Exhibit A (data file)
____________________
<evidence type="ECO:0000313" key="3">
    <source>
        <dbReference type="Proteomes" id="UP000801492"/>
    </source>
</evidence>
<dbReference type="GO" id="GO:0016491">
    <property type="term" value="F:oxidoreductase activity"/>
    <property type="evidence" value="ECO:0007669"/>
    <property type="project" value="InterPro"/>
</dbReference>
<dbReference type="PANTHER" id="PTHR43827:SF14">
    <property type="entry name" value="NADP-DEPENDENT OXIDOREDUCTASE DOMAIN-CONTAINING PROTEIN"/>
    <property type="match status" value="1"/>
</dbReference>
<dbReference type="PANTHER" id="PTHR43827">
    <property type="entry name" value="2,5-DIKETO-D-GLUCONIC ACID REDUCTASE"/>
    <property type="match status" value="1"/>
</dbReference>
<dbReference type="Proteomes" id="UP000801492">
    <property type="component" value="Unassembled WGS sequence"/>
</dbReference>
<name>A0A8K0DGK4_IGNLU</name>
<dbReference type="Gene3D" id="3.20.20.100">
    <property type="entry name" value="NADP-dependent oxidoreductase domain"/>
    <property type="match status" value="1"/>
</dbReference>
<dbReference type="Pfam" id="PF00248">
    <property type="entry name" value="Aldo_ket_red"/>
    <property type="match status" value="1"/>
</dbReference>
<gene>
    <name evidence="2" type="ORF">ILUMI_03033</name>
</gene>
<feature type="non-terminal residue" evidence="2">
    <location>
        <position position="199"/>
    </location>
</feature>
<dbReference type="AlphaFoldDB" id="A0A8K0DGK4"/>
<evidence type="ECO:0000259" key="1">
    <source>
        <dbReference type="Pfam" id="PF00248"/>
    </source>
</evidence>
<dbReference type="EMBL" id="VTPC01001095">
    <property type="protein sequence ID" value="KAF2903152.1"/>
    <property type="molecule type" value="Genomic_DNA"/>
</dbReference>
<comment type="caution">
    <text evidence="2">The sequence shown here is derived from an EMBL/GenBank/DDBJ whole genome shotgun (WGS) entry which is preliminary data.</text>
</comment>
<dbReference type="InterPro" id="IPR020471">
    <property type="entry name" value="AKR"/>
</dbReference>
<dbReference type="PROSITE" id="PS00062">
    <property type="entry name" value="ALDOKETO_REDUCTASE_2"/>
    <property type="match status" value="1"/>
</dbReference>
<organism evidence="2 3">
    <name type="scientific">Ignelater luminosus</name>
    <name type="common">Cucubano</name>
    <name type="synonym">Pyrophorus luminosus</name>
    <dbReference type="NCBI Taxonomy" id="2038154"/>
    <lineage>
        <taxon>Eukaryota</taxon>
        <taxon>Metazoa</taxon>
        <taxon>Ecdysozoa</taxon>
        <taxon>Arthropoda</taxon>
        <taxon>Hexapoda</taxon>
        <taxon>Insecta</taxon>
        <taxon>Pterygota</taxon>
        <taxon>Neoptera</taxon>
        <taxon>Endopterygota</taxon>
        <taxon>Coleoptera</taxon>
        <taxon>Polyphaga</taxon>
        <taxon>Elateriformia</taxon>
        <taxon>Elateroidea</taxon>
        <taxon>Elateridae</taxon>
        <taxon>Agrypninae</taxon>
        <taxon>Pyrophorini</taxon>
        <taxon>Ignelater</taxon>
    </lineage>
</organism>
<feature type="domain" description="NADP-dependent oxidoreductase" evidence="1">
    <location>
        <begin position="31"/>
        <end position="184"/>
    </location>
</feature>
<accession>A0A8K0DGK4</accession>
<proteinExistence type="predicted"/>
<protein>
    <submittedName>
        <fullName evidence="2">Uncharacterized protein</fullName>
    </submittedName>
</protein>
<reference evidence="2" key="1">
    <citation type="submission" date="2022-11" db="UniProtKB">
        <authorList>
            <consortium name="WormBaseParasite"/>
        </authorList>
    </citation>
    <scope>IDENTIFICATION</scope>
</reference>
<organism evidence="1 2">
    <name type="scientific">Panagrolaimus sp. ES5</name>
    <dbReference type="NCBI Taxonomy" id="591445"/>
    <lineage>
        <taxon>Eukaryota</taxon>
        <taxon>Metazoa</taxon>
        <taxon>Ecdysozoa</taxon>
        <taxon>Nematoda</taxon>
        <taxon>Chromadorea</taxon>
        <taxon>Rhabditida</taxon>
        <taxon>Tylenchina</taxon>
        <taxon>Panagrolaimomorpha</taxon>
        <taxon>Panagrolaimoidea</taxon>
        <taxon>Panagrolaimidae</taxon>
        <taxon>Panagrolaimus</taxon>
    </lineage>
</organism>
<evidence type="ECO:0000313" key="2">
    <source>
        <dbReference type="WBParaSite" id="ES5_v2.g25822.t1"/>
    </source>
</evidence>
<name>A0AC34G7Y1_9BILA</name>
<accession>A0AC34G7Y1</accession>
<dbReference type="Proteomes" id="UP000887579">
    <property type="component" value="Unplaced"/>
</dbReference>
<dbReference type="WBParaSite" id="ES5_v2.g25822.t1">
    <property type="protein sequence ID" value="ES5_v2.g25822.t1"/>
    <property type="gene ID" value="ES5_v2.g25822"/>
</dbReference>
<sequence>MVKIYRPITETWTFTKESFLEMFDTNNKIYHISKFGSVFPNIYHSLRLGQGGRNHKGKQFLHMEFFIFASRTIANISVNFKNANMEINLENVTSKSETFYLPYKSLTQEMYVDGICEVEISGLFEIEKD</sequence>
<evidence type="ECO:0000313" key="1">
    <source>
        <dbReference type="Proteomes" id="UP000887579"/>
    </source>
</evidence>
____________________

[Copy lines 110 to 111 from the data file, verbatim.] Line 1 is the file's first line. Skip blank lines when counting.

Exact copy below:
        <taxon>Metazoa</taxon>
        <taxon>Ecdysozoa</taxon>